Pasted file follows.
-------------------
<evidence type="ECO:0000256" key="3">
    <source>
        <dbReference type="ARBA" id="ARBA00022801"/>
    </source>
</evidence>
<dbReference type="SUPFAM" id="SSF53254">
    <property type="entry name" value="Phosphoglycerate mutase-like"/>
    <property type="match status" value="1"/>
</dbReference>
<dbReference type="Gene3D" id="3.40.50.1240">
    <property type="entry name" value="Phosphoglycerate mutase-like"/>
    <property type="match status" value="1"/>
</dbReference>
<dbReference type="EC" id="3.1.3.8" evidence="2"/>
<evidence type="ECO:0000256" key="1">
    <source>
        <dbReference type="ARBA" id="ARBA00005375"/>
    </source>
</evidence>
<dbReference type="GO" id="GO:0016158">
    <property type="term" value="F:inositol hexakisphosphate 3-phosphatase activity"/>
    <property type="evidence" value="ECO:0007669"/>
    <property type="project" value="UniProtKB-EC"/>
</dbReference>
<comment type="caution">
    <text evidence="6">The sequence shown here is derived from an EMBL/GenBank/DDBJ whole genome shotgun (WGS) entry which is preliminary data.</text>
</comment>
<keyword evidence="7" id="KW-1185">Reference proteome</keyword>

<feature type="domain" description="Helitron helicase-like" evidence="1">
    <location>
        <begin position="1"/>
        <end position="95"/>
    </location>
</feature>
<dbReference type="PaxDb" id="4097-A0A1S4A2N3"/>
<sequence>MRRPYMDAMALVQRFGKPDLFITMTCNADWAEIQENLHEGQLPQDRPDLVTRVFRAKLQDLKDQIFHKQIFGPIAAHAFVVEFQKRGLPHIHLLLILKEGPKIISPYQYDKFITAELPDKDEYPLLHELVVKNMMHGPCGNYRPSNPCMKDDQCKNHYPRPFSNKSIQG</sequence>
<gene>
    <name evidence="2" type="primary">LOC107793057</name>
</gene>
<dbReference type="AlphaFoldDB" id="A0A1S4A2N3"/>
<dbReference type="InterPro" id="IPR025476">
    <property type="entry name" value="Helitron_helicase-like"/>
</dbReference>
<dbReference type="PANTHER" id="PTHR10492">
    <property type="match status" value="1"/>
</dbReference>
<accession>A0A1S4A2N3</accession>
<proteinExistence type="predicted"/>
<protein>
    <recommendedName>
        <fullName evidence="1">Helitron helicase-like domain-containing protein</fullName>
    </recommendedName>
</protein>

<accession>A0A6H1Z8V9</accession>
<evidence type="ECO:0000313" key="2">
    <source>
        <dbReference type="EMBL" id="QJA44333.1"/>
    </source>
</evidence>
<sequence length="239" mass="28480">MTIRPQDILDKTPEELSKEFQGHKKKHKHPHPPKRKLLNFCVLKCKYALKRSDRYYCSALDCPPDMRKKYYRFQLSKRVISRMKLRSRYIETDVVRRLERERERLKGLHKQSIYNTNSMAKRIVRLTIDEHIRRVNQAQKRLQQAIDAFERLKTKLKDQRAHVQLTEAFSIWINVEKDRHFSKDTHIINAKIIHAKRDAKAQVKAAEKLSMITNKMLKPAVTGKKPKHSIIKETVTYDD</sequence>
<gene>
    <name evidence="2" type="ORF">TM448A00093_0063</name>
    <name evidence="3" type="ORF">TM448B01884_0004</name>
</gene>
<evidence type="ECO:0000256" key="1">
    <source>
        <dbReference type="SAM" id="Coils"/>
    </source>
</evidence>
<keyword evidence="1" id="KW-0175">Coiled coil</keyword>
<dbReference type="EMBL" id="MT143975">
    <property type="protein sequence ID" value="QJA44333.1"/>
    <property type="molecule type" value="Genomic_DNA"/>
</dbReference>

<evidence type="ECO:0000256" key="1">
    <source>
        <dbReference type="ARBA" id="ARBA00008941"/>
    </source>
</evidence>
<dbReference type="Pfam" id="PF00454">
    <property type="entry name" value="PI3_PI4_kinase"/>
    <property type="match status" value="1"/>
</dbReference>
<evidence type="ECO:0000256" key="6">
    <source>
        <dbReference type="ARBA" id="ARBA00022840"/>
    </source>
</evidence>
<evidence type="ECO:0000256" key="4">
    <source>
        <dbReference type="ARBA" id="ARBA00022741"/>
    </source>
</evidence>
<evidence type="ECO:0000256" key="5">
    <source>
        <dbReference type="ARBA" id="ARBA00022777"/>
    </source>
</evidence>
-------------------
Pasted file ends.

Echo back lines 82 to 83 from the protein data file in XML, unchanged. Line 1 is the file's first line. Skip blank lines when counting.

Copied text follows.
    <property type="match status" value="1"/>
</dbReference>